If anyone doubts the police state angle, just imagine if the UK is given a whole generation to pursue its campaign against the disabled. The Lib-Dems have to go, but I am not sure there is a viable alternative in UK politics.
     
    Last edited: Nov 23, 2013
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  6. Snowdrop

    Snowdrop Senior Member

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    The police state won't be an arm of regular law enforcement but a private corporate police. And we will have Milton Friedman to thank for it.
     
  7. alex3619

    alex3619 Senior Member

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    Most studies with just symptoms have a very low evidence rating. Its not going to be valued highly I think. That is a big problem with some of our research.

    What will rate very highly is objective biomedical findings of high prevalence that have been replicated independently. I am not sure we have anything that fits there. Some of our researchers have advanced upon their own studies, but its not well replicated, or for things like NK cell studies the outcomes have considerable variation. Variation counts. If results are heterogeneous then a study may be downgraded in review.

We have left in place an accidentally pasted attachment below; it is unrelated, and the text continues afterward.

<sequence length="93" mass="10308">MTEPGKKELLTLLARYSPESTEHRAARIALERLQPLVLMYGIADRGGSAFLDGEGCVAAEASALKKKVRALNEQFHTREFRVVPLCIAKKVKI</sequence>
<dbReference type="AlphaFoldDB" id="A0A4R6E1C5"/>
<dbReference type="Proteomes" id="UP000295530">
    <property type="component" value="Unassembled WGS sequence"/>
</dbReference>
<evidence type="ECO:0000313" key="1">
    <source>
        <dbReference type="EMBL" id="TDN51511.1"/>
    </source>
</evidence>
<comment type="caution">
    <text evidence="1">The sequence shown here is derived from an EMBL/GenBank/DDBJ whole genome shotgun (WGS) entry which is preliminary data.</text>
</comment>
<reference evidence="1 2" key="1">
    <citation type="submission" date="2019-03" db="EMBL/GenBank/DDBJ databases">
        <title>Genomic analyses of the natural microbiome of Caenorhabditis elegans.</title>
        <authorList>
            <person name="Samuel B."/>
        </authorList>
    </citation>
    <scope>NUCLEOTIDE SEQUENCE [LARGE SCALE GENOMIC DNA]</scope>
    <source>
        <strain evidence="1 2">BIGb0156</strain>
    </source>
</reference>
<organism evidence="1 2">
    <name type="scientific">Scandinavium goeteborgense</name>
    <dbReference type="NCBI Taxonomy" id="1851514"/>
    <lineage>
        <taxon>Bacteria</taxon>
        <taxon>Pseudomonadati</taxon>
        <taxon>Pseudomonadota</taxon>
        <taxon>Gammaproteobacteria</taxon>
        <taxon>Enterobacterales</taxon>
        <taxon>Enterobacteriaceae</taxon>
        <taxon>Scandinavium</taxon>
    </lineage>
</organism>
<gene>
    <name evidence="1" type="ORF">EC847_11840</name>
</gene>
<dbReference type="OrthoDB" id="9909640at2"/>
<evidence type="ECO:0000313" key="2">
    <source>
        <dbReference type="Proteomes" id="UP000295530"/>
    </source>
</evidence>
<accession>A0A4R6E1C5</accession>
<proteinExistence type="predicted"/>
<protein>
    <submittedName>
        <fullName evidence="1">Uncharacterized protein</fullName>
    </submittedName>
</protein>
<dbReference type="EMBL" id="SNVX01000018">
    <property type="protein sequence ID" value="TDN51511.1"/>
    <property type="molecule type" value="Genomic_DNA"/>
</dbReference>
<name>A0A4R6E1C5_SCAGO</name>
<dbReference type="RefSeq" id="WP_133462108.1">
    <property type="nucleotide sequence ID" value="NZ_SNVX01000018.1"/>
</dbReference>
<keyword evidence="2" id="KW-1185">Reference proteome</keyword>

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  8. Andrew

    Andrew Senior Member

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    I guess it depends on how they view evidence. If one is creating a criteria for an illness that has no biomakers, then the evidence for symptoms would be whether the pattern differentiates the patient group from other other groups. One does not need evidence for the cause of the symptoms, because that is not yet known. Most illnesses are classified this way before the underlying mechanisms are known. OTOH, I have so little faith in medical professionals these days that I doubt that many will be focused enough to remember this.
     
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  9. justinreilly

    justinreilly Stop the IoM & P2P! Adopt CCC!

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    This is very interesting. Do you have any stuff to read on this (or to cite to). I think this will be an important point to emphasize.

    Someone has told me, not sure if they made this public on the forums that he has drafted an article on how diagnostic criteria USUALLY get drafted in other diseases, but is shopping it around. I am encouraging him to get it out there sooner rather than later bc its useful info.

    In any event, we need info on this subject- how they usually get drafted. Couldn't find anything with google search. This person used pubmed. someone else posted info on MS criteria that was useful. I am going to start a new thread on this topic to have this info in a new place.

    We want to keep these people, should this go down, focused on the proper way to draft a case definition, and not sidetracked with nonsense about fake treatments, fake criteria and untenable supposed requirements for criteria.

    As to that last point, an article of criticisms on EBM, mentioned there were EBM standards for forming diagnostic criteria. There was no cite for this as far as i could tell. I will attach the link here. good article.